By now it should be obvious what Hegemony is, and perhaps more importantly what it isn’t. While its central class conflict is carefully drawn, it’s tempting to evaluate it not only by its inclusions, but also on its omissions. To be clear, they’re sizable. The game comes with a generous booklet explaining its conceptual framework, a worthy undertaking that would have been clearer had it dug deeper into its own assumptions. For a game that takes Max Weber’s first statement about states as gospel — namely, that states are entities that hold a monopoly on violence — it bears a marked absence of coercion. There are cards that allow the Capitalist Class to squirrel away its funds in offshore accounts, and “fake news” rears its dopey head on occasion, but for the most part the game’s broken norms are white-collar only.
I mentioned earlier that Hegemony is at its best when its observations arise naturally. There are plenty of examples, sparking with little crackles of static electricity whenever they appear. The Capitalist Class promotes free trade to access additional import deals, only to suffer when the market is flooded with knockoffs. The Middle Class is so terrified of their shrinking privileges that they’re hopelessly vacillating whenever an issue is on the table. Strikes and demonstrations are bought off with cheap worker perks like pizza parties.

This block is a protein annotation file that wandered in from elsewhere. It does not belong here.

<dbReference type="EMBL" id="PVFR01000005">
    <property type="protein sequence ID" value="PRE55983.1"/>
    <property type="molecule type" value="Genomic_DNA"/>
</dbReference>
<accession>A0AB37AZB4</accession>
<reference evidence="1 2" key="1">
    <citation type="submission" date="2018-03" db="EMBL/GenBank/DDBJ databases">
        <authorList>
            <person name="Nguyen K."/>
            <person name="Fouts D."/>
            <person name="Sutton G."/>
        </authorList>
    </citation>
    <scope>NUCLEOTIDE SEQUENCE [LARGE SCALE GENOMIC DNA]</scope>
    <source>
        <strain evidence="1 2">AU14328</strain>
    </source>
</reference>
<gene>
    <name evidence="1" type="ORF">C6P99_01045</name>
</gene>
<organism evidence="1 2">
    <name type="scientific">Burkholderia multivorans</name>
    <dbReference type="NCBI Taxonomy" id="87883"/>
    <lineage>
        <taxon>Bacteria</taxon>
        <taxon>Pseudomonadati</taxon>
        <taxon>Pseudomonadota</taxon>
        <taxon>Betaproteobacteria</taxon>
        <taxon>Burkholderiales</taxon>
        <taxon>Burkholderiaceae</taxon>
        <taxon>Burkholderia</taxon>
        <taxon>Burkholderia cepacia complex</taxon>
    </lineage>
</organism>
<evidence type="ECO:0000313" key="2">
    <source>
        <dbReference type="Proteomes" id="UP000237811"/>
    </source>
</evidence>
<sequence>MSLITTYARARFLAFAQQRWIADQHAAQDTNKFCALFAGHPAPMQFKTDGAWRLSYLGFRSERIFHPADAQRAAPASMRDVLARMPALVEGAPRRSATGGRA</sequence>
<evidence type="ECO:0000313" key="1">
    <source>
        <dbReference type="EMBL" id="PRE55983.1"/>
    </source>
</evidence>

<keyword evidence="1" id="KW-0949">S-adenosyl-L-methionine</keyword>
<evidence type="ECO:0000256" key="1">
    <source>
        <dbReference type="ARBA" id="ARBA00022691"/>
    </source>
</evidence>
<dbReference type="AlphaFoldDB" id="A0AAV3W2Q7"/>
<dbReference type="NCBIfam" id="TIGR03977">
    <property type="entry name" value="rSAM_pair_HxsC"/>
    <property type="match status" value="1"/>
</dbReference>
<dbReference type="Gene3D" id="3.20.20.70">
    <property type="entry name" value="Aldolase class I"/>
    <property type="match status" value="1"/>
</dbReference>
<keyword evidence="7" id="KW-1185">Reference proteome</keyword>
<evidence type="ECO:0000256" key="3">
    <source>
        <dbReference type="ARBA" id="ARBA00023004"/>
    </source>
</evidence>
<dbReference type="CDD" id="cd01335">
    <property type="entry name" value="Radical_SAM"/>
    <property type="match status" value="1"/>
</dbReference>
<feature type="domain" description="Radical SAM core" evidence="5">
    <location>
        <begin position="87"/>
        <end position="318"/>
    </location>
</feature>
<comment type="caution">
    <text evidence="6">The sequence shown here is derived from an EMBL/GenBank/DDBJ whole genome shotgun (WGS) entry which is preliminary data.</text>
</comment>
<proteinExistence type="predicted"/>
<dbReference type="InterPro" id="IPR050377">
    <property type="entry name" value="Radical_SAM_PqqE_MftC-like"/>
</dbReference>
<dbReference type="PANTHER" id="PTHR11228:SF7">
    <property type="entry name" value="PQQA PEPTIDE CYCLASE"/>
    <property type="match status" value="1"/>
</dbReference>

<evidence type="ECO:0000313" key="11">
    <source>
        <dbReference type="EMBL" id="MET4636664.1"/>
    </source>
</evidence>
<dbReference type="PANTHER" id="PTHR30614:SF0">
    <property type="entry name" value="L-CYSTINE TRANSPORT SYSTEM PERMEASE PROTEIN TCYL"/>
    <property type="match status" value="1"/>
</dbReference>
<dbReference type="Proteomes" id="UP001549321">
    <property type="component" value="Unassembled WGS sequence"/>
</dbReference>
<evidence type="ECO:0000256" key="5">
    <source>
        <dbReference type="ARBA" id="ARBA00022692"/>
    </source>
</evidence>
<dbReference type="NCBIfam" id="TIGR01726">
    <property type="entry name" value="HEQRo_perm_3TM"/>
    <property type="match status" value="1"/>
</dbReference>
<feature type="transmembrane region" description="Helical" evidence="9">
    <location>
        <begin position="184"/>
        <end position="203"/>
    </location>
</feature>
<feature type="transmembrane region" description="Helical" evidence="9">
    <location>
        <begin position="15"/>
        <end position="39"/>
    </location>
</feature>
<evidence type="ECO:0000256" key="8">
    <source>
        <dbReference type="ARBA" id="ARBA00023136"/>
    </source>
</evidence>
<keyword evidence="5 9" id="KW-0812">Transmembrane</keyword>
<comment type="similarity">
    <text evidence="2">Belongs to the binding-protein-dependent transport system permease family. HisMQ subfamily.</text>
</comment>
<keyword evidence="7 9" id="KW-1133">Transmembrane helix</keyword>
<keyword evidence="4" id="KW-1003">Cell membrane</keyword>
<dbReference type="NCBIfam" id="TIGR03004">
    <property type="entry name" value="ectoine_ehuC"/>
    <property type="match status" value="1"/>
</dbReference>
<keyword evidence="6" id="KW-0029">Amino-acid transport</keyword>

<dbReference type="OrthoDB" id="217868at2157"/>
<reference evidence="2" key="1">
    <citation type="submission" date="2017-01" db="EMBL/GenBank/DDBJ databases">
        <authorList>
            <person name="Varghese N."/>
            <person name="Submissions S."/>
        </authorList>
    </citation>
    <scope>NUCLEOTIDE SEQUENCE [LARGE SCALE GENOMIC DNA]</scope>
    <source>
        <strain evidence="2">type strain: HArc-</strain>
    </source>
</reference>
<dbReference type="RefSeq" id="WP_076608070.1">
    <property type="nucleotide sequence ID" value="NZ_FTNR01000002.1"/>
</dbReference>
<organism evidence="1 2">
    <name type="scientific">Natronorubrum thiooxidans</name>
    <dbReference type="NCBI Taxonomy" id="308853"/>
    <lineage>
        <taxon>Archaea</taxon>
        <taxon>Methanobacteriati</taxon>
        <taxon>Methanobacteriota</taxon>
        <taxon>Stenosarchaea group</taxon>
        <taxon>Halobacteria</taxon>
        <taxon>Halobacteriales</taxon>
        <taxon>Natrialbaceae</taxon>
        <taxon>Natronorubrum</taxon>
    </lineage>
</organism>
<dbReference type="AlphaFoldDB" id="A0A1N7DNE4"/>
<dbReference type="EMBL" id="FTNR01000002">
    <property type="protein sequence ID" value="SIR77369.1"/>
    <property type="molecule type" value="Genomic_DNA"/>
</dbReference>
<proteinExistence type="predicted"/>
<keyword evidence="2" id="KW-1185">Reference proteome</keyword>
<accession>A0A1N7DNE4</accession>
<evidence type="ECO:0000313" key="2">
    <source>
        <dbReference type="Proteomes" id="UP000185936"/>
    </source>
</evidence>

At the same time, the game’s tendency toward toothlessness makes itself known on the regular. For every perceptive inclusion, there’s a gaping hole. There’s an old joke about how the one agreement between socialists and capitalists is that materialism is the sole arbiter of reality. In the same vein, Hegemony is a resolutely materialist game. No non-economic ideologies make themselves known. There’s no charity, no religion, no class betrayal or voting against one’s own interests, no race or sex or marginal groups, no old-world resentments or new-world sins that have gone unaddressed for so long that they’ve turned infected. There are no populist lies, no foreign wars, no collapsing cash crops, no terrorism, no military-industrial complex pulling strings, no police state blues or aristocratic whites, no lobbying for industrial deregulation, no consequent pneumoconiosis from working the mines without sufficient PPE, no billionaires promising to transport their fanboys to Mars. In their place, Hegemony offers Rational Choice Theory incarnate, the bulk of this nation-state’s citizens little more than avatars of self-interest according to some economist’s idea of rationality.